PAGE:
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New Breakthrough For Detecting Ovarian Cancer

The American Cancer Society says that more than 21,000 women in the US will be diagnosed with ovarian cancer this year and more than 14,000 will die because of it. And though this type of cancer accounts for only 3% among other cancers in women, it is the deadliest.

In a recent development, researchers have found a way to detect twice as many cases of possible ovarian cancer using blood tests compared to older testing methods. This will help diagnose women sooner and start treatment earlier.

According to Usha Menon, MD, professor of gynecologic oncology at University College London and member of the research group, the new screening method uses a certain formula to study the CA125 protein and interpret its changing levels.

This new method observes how protein levels in a woman's blood, which are linked to ovarian cancer, change over time.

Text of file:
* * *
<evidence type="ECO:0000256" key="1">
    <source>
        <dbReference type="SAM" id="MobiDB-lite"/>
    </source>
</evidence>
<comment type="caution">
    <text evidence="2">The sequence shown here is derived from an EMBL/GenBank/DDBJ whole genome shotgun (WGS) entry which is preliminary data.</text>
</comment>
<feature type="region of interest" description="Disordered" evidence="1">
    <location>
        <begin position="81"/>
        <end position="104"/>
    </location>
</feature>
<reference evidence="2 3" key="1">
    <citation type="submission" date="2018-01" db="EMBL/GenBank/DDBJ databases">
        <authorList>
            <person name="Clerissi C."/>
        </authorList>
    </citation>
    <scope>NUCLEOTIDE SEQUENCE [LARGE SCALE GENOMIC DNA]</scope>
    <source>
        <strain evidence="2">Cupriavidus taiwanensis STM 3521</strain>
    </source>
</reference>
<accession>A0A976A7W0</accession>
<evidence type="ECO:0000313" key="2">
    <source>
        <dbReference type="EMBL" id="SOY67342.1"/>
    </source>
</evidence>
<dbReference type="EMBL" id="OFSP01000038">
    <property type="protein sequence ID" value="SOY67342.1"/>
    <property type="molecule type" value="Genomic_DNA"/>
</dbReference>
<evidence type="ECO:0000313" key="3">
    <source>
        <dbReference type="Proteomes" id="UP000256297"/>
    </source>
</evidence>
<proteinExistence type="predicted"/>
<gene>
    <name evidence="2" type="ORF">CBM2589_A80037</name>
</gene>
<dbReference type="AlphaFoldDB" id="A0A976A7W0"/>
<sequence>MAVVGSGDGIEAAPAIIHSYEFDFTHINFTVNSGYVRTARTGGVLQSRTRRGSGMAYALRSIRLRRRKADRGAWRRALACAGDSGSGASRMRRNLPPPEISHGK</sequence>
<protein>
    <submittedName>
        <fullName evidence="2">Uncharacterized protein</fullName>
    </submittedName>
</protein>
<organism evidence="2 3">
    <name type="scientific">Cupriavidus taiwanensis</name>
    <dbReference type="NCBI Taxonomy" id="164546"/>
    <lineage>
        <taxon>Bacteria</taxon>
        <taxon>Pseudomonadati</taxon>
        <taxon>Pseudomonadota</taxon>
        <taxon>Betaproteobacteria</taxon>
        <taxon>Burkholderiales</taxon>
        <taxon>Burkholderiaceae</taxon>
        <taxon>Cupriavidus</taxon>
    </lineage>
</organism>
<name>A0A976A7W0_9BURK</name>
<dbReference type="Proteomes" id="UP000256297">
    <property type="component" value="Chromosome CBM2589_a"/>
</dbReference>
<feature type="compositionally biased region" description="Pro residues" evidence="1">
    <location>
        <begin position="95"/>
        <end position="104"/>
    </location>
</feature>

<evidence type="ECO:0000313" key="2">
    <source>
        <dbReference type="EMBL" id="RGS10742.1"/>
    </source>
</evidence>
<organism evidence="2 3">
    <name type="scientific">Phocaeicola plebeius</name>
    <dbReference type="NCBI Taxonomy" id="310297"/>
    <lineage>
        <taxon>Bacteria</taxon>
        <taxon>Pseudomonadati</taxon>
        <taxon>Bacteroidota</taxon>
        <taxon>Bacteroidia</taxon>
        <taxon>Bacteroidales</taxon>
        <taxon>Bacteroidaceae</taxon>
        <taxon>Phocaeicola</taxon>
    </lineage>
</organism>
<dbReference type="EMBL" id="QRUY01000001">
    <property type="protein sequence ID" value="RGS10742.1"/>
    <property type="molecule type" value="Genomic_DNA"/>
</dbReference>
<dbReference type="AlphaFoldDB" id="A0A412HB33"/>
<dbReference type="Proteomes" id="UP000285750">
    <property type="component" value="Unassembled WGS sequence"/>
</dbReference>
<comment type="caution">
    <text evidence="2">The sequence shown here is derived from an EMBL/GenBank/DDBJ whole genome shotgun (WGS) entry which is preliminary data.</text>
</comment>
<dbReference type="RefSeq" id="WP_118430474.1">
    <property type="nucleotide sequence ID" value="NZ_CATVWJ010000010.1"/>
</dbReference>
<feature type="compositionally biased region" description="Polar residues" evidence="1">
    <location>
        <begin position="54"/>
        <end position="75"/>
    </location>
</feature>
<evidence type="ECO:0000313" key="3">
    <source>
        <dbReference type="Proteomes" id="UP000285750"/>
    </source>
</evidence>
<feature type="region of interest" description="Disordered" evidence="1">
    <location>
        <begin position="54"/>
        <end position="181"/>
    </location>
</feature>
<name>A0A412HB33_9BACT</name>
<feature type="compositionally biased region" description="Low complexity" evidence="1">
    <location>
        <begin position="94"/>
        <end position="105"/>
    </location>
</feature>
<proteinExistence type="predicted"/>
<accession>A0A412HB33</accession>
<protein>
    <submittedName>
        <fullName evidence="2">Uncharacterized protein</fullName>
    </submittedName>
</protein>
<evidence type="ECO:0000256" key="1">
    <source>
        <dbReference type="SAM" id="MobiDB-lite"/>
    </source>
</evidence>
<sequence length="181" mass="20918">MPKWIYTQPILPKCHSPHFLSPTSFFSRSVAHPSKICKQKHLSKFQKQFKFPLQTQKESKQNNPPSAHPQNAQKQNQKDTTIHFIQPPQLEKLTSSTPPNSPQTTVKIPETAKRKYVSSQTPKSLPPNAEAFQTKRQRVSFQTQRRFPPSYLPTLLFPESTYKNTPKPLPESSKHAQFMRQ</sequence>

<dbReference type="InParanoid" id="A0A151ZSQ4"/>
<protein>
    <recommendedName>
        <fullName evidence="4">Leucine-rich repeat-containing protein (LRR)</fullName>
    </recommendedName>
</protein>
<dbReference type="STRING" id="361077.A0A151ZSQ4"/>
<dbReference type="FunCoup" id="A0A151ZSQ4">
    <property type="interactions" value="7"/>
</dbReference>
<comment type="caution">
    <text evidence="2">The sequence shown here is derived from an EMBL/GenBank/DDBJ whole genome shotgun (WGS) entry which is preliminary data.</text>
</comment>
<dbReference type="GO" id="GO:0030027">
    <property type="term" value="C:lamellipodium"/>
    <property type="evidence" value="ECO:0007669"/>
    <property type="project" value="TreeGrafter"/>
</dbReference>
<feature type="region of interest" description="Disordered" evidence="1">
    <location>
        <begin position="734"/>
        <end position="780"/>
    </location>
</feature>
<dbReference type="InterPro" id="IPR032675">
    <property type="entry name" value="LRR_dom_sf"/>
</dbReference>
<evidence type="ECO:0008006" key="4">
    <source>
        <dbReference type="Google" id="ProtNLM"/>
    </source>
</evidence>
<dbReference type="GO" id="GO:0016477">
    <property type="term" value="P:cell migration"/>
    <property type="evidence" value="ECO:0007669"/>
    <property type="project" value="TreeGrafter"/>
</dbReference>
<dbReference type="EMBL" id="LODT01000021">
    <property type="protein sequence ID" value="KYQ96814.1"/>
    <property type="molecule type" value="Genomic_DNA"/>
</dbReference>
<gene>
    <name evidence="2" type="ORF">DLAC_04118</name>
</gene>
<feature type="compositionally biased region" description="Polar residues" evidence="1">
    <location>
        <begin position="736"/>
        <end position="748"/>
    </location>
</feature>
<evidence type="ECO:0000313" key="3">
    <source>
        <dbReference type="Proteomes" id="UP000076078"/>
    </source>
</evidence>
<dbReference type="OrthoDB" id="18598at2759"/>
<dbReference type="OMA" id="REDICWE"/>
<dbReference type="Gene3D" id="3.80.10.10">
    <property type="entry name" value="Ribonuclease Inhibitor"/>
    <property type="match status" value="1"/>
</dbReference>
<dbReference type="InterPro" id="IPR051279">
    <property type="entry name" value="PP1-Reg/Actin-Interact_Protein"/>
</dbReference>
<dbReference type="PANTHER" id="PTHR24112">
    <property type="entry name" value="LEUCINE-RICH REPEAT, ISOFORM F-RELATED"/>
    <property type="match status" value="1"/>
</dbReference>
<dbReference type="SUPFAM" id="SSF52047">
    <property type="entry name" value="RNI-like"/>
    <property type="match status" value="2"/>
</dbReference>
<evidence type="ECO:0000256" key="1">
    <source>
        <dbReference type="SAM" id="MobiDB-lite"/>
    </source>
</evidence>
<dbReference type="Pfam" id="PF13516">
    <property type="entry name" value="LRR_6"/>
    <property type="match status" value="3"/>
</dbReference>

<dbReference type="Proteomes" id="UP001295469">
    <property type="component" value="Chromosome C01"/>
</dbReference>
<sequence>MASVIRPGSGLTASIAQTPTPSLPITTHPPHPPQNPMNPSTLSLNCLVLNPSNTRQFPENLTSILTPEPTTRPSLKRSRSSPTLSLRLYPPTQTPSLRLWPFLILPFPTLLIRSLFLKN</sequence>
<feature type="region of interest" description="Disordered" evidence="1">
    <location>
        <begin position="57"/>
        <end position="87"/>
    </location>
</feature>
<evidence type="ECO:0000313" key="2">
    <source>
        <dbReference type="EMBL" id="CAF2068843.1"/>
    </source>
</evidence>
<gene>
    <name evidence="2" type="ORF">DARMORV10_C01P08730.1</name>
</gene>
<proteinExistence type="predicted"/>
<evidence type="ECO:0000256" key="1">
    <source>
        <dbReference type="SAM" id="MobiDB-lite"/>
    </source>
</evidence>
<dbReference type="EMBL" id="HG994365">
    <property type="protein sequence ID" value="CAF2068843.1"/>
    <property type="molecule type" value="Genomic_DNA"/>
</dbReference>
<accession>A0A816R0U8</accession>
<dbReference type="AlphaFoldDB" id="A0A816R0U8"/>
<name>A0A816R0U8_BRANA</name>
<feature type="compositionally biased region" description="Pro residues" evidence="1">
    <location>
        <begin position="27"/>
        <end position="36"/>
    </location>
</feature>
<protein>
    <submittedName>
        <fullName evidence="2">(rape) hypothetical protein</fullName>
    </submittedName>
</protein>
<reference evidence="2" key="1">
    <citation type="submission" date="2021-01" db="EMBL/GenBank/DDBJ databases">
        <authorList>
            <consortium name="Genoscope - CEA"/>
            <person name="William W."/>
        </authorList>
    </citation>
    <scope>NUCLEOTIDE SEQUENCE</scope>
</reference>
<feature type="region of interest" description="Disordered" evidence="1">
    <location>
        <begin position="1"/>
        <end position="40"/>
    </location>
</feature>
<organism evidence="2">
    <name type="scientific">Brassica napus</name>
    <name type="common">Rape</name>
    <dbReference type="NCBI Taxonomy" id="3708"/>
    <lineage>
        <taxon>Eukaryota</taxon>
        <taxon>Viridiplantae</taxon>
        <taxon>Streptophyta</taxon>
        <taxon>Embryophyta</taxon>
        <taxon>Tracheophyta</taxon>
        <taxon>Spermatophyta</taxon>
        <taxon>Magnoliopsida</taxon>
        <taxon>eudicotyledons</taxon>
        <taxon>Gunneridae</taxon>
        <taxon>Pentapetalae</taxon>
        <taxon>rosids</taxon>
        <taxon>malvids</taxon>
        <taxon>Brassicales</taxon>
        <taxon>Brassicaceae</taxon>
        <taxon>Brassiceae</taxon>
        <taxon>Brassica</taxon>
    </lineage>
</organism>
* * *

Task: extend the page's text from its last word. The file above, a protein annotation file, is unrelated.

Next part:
A few things are also taken into consideration: a woman's age, overall rate of ovarian cancer in that age range, and the CA125 profile of the woman over time. All this information is compared to the risk level of other women with the same profiles. Identifying the risk level helps the doctor determine if a woman needs more tests or treatment.

In conventional testing methods, only 41% to 66% of women with ovarian cancer are identified. But with the new method, 86% of women are identified.

This study is 14 years in the making and has screened over 46,000 women. It is part of a large ovarian cancer screening trial started in the mid-nineties and is published in the Journal of Clinical Oncology.

Debbie Saslow, PhD, director of cancer control intervention for the American Cancer Society, says, “It's definitely exciting, it's promising.”

As of now, further research and studies are still taking place and the final breakdown of the results of all testing can be expected by the end of the year.

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